Visibility is defined as: quality or fact or degree of being visible; perceptible by the eye or obvious to the eye. The word when used in combination with automobiles generally means a couple things; it can mean how easy the car is to actually see or how easy the car is to see out of from inside the interior. Our matter of course today deals with the later, one that our partners over at TheCarConnection.com have touched on recently with their drive thrus and Camaros story.

It used to be in the ‘50s and ‘60s that you could have a great honking car with fairly involved design details AND be able to see out of them over your shoulder. Sure some were better than others, but in general you couldn’t loose a Semi Truck in your blind spot. Today, even with the emphasis on safety, car designs seem to have forgotten the careful blend of style and visibility. This discussion really stems from new cars like the 2010 Chevrolet Camaro, 2010 Ford Taurus, Focus and event the Lincoln MKT. Not to leave people out, even the foreign automakers seem to have this challenge. The last Lexus I was in I also found it hard to see out the back.

2010 Ford Taurus

2010 Ford Taurus

So what gives? Are we to rely on back-up cameras, blind spot monitoring systems, lane change guidance and cross-traffic warning systems to keep us safe? Will replace a car that you can actually see out of? I grew up driving all types of cars and the worse were the old MG’s from the ‘50s and ‘60s when they had the ragtop up; you might as well be driving in a tank enclosure, but really no one drives these cars regularly with the tops up. However, in the case of the Camaro or Taurus, you are pretty much locked in to having the top attached (unless you have a convertible conversion in mind).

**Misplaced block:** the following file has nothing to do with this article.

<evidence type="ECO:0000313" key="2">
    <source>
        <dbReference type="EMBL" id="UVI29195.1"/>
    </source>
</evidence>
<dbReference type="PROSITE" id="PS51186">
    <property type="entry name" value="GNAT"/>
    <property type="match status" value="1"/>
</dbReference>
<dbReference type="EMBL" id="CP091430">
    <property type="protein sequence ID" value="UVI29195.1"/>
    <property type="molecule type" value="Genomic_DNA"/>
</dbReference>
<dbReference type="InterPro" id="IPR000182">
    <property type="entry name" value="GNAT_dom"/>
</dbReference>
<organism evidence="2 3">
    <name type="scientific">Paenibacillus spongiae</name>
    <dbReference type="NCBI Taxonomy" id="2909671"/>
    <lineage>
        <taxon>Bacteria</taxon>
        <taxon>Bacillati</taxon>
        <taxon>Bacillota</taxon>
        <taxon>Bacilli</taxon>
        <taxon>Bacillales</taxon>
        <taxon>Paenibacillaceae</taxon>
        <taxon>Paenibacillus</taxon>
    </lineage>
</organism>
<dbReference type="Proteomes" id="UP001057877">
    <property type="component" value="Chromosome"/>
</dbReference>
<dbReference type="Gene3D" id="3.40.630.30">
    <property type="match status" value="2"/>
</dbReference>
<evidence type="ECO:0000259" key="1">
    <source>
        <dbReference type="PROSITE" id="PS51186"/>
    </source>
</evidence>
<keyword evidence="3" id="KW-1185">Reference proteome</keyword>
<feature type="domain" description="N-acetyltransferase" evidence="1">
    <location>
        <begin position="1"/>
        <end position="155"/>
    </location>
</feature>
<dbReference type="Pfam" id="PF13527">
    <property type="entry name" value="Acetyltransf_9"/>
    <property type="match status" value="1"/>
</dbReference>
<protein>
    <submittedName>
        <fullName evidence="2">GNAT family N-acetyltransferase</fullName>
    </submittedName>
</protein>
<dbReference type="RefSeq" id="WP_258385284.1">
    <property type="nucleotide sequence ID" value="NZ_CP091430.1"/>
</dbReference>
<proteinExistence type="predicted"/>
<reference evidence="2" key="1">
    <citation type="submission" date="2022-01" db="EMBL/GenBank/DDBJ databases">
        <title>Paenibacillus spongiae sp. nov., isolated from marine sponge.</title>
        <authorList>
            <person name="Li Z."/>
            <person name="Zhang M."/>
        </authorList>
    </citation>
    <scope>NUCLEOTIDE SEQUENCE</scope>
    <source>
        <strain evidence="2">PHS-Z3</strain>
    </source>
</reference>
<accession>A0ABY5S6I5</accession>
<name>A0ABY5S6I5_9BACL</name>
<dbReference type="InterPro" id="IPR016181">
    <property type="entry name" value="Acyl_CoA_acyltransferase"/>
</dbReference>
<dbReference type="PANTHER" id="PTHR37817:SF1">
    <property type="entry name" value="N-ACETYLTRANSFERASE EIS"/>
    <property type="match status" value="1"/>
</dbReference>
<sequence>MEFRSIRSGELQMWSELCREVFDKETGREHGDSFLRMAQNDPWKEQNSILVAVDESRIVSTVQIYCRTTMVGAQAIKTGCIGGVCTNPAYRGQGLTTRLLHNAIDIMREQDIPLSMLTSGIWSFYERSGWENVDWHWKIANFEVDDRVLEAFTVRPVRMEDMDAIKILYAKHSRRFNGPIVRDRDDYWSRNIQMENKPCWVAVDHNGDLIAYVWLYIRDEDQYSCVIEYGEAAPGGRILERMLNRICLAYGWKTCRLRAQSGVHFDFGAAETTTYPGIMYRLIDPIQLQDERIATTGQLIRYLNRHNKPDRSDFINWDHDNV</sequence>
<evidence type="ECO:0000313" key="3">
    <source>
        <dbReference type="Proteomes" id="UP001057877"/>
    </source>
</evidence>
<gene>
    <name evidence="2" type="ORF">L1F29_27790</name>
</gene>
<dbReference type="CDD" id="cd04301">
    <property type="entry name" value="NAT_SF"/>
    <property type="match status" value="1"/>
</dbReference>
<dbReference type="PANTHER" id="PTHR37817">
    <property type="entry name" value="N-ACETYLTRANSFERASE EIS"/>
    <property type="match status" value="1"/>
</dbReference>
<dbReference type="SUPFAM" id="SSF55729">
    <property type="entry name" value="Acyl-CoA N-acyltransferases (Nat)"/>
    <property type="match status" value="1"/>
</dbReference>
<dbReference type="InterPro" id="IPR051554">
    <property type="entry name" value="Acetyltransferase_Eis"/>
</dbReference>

Don’t get me wrong; I think the body on the new Camaro is stunning. It is probably one of the nicest designs we have seen come out of GM in decades. The question is, why does a throwback design today have worse visibility that the car it was designed after? Is it the structural safety? And if it is, where do you draw the line at structural improvements? If you can’t see out of the car you are driving, is it really safe?

These are things I keep pondering and when I get a good answer I will let you know, but until then my best advice is this:

When looking for a small, medium or even large car make sure you test drive it in situations you would find yourself in on a daily basis. You might even want to take a test drive in the dark to see how comfortable it is to pilot with the absence of light. Make sure you are willing to live with the quirks and consequences your new car of choice may have because when push-comes-to-shove no insurance company will care if you just didn’t see that truck in the lane next to you.